Sex differences in the mother-neonate relationship in wild baboons: Social, experiential and hormonal correlates
In mammals, maternal care is essential for offspring survival, yet individual differences in this care can dramatically affect offspring growth and development. Few studies have, however, investigated the sources, magnitude and consequences of naturally occurring interindividual variation in maternal care during the neonatal period. In this study, we examine several hormonal and nonhormonal predictors of naturally occurring variation in the mother-neonate relationship during the first 8. weeks of infancy in 34 wild baboon (. Papio cynocephalus) mother-infant dyads in Amboseli, Kenya. We use data on physical contact and suckling patterns to assess the quality of the mother-neonate relationship and to evaluate the extent to which variation in this relationship is predictable from perinatal ovarian steroids (i.e. faecal oestrogen and progesterone metabolites), previous infant care experience, maternal dominance rank and offspring sex. We found that newborn infants of more experienced mothers initiated higher rates of changes in mother-infant contact than newborns of less experienced mothers. However, at each level of maternal experience, newborn males initiated higher rates of changes in mother-infant contact than newborn females. Moreover, we found evidence suggesting that variation in suckling activity among daughters (but not sons) was predictable from maternal dominance rank and faecal oestrogen (fE) concentrations before birth. To our knowledge, our study provides the first evidence of (1) the influence of cumulative maternal experience on the mother-infant relationship and (2) the emergence of sex differences in the mother-infant relationship during the neonatal period in wild primates. Our results suggest that the well-documented sex differences in life history, behaviour and ecology in primates (and other social mammals) may originate very early in life. © 2012 The Association for the Study of Animal Behaviour.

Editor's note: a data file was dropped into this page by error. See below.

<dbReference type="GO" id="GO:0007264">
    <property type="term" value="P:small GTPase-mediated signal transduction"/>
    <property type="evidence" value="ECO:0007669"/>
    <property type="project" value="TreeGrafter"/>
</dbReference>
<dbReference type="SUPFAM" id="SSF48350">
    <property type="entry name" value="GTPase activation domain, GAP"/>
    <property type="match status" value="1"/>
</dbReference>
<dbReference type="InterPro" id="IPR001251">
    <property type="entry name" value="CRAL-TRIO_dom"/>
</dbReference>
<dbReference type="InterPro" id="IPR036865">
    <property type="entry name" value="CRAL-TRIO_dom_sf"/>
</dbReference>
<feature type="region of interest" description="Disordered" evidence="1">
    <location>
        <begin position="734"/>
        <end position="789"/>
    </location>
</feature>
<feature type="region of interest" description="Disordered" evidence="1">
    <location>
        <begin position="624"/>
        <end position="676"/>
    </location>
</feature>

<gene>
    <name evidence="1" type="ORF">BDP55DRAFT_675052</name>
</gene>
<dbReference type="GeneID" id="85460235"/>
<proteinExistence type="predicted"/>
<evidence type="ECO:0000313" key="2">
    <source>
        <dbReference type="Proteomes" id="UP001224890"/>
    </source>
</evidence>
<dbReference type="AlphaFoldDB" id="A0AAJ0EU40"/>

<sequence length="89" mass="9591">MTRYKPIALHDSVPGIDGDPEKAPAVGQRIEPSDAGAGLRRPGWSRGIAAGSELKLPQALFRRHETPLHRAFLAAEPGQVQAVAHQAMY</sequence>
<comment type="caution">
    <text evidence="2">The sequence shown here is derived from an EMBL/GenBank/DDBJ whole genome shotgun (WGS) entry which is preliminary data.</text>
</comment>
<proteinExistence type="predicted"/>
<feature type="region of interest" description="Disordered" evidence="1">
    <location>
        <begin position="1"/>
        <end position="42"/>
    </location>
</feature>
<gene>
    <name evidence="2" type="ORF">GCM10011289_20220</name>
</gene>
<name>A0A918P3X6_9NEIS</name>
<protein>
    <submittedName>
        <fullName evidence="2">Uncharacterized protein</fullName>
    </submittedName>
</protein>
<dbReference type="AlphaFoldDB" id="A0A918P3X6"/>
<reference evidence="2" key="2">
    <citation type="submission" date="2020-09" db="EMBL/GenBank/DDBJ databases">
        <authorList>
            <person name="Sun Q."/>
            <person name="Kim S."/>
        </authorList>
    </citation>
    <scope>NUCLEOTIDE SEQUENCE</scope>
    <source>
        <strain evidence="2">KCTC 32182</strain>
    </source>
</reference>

Nguyen, N; Gesquiere, L; Alberts, SC; Altmann, J
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